with an appropriate permanent, non-staining adhesive such as starch-based paste.
The back of the frame should contain backing layers of archival cardboard
 that are thick or dense enough to protect the object.
Frames should be well sealed and hung securely.
3. Avoid hanging artworks in damp areas such as on un-insulated outside walls,
which can be problematic in winter or during periods of high humidity.
If it is necessary to exhibit on an outside wall, a moisture barrier of polyester film or Marvelseal™
can be inserted between the backing layers or over the back of the frame.
4. The frame should be deep enough so that its back is recessed,
allowing a space for air circulation between the frame and the wall.
Frames can also be held away from the wall slightly by small rubber bumpers
or by push pins attached to the reverse of the frame.

Lighting Considerations
Exposure to light can cause discolouration and brittleness in paper and fading of media.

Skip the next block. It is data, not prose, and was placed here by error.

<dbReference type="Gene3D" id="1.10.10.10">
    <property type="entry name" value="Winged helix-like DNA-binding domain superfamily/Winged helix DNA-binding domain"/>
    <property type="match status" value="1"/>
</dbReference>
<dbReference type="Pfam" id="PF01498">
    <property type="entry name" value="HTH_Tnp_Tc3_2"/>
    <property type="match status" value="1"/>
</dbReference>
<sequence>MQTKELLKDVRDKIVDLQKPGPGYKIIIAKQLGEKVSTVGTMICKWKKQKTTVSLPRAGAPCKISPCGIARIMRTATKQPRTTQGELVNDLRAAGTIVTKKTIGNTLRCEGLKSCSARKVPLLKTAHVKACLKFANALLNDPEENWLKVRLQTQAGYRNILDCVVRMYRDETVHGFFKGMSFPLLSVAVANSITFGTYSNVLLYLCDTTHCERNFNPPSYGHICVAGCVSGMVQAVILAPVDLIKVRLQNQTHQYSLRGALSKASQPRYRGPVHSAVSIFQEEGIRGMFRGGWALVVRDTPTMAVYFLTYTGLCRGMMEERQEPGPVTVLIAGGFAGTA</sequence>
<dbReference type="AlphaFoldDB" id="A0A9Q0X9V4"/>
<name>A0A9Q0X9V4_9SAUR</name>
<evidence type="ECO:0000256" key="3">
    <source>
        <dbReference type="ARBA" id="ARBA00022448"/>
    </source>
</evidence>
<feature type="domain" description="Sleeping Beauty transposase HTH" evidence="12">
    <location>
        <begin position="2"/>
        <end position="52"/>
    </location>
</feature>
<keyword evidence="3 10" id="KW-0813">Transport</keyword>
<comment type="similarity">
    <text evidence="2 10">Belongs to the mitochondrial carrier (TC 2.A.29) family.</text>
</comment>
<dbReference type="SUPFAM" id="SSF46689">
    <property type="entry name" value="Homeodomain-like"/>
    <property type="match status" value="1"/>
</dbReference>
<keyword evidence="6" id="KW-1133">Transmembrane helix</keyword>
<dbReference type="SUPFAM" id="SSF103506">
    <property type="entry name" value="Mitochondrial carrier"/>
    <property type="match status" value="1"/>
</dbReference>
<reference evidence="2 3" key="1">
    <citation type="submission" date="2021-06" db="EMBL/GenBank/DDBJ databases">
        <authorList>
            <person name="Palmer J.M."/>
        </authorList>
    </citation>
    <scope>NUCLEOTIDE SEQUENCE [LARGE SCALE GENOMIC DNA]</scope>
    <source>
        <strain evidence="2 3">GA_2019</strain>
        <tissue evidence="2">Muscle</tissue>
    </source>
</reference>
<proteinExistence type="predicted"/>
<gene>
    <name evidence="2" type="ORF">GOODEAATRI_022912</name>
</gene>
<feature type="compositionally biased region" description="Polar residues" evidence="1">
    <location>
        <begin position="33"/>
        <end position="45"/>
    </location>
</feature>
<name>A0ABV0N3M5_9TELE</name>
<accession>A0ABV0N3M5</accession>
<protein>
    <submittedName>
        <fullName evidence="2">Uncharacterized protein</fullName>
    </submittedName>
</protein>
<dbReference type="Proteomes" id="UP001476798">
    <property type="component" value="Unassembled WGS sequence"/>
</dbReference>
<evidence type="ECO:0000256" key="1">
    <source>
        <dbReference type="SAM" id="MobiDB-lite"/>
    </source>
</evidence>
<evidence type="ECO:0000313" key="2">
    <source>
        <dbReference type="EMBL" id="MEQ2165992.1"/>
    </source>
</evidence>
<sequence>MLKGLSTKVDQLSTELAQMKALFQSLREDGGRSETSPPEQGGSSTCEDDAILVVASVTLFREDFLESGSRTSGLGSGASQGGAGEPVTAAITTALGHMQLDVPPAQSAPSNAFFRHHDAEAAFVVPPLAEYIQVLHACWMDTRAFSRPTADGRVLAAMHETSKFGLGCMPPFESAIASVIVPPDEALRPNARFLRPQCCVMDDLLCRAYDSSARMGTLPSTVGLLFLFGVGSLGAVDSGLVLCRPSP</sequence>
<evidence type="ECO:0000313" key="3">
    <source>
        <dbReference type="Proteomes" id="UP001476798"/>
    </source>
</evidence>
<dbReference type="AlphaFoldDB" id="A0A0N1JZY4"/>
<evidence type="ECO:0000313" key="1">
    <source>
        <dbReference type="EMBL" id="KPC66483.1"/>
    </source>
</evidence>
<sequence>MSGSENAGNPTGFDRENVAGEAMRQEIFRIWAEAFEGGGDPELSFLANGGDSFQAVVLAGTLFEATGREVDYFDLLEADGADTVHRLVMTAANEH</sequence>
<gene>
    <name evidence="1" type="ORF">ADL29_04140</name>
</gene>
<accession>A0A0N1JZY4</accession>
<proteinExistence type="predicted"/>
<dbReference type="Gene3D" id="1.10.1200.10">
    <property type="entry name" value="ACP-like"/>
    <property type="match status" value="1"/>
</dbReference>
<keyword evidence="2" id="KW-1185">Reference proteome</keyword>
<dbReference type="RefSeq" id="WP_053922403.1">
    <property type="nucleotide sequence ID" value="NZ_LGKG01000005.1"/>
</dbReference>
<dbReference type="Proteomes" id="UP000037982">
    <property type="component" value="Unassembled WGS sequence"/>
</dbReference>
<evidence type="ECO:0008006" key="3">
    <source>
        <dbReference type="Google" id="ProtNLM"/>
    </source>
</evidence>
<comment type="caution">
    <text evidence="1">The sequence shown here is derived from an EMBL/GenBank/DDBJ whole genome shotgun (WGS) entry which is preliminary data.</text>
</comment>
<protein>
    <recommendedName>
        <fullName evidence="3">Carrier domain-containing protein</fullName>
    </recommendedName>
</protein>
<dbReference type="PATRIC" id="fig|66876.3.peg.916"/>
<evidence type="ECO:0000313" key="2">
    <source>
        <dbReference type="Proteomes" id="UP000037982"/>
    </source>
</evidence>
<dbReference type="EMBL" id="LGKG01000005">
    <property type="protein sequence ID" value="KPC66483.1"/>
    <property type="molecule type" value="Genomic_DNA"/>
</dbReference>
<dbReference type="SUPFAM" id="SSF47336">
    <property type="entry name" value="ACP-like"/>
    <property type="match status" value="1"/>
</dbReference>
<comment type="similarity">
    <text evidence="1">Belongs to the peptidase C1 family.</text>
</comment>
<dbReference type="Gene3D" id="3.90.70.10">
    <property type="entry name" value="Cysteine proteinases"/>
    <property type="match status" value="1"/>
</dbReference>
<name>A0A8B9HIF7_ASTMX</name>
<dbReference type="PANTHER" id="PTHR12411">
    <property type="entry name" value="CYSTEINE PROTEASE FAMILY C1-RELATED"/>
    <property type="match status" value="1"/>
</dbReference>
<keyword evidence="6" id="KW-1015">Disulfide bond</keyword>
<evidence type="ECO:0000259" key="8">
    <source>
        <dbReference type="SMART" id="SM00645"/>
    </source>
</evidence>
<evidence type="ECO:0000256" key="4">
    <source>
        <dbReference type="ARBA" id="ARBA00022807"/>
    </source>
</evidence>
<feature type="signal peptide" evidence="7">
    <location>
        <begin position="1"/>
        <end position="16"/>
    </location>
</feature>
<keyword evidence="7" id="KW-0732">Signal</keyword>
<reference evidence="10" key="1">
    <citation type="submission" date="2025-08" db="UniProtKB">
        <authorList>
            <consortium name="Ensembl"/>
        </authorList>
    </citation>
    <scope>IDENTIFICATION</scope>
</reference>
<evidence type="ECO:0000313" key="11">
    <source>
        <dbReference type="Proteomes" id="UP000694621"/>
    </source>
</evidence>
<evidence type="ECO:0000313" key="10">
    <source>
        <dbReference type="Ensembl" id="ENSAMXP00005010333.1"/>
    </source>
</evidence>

Keep lighting to a minimum.
Tungsten light bulbs provide a less damaging type of light than fluorescent or natural light sources.
Do not use frames with clip-on light fixtures. These create 'hot spots' which can dry out the paper.
Do not display pictures near sources of heat or moisture.

Cleaning & Handling
Check the backs of framed pictures periodically for dirt, dust, signs of mould or insect activity,
and to ensure that hangers and hardware are secure.
Dust frames regularly.
It is important to have clean hands when handling paper based materials
because paper easily absorbs skin oils and perspiration – these can cause staining and degradation.
When handling and transporting unframed works of art and documents,
 use a thick support paper or cardboard underneath or place your item inside a folder.
When carrying a framed work, grip both sides of the frame.

And lastly a final reminder (particularly considering the recent earthquakes in Christchurch),
use closed hangers or crimp the hanging hook closed
to help prevent the artwork from falling in an earthquake.

Thanks to Anthony Ellis of NZ Fine Prints for sharing this article with us.
If you would like to get in touch with Lynn regarding your paper conservation or art restoration needs
please call Lynn at Campbell Conservation in Christchurch on 03 980 4972


endemicworld said…
Yeah that is helpful information for new (or old) collectors. Thanks for sharing.